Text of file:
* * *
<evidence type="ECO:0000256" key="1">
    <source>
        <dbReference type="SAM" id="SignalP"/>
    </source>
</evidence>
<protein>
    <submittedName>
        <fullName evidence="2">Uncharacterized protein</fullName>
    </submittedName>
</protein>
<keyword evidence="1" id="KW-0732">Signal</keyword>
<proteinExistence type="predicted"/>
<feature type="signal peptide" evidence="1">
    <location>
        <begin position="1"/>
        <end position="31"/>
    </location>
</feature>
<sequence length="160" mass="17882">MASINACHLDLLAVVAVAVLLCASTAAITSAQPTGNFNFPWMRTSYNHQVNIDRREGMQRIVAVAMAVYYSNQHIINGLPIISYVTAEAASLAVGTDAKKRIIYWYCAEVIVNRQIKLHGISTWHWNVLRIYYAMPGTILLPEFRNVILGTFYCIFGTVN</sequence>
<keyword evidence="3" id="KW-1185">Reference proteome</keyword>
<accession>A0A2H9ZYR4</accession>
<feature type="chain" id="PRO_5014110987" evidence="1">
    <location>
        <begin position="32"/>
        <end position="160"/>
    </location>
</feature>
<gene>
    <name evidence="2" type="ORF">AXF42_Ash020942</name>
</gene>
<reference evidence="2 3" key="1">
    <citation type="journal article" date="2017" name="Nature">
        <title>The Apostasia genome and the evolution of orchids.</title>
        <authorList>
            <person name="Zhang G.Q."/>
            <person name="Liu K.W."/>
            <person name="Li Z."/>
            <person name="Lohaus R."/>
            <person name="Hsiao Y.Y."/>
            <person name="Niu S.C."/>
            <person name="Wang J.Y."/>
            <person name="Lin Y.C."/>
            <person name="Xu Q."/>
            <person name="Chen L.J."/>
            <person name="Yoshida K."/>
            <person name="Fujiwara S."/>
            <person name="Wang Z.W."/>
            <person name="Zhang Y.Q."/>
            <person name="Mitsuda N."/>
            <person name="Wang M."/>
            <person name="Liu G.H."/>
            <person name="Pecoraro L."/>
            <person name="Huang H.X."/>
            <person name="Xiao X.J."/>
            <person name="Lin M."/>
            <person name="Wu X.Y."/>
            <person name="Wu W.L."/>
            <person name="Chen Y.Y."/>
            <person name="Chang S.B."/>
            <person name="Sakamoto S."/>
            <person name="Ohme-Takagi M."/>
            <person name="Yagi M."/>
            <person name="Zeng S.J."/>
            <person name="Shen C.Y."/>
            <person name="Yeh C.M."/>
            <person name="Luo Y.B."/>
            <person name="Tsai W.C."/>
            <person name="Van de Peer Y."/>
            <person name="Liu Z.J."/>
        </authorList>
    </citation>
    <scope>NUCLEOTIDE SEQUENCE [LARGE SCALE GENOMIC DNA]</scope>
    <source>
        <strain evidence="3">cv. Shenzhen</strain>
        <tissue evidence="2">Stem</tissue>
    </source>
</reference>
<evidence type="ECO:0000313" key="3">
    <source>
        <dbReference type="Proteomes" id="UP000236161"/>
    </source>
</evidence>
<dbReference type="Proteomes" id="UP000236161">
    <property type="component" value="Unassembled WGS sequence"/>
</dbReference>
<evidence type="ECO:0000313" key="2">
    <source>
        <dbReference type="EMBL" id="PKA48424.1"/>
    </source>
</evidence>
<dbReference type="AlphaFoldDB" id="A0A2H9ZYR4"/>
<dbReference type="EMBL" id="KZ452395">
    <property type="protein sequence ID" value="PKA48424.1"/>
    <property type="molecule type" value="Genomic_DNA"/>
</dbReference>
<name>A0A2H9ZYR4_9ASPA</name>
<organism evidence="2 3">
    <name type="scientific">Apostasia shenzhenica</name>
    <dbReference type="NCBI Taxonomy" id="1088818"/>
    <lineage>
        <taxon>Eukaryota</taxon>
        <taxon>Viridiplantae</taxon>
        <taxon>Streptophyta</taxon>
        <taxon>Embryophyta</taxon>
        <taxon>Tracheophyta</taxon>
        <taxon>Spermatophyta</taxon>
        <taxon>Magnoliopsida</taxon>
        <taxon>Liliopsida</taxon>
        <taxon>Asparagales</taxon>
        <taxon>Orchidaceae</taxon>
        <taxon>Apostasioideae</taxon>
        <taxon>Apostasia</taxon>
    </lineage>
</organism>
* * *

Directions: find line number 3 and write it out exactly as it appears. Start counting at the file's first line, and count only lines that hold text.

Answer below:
        <dbReference type="SAM" id="SignalP"/>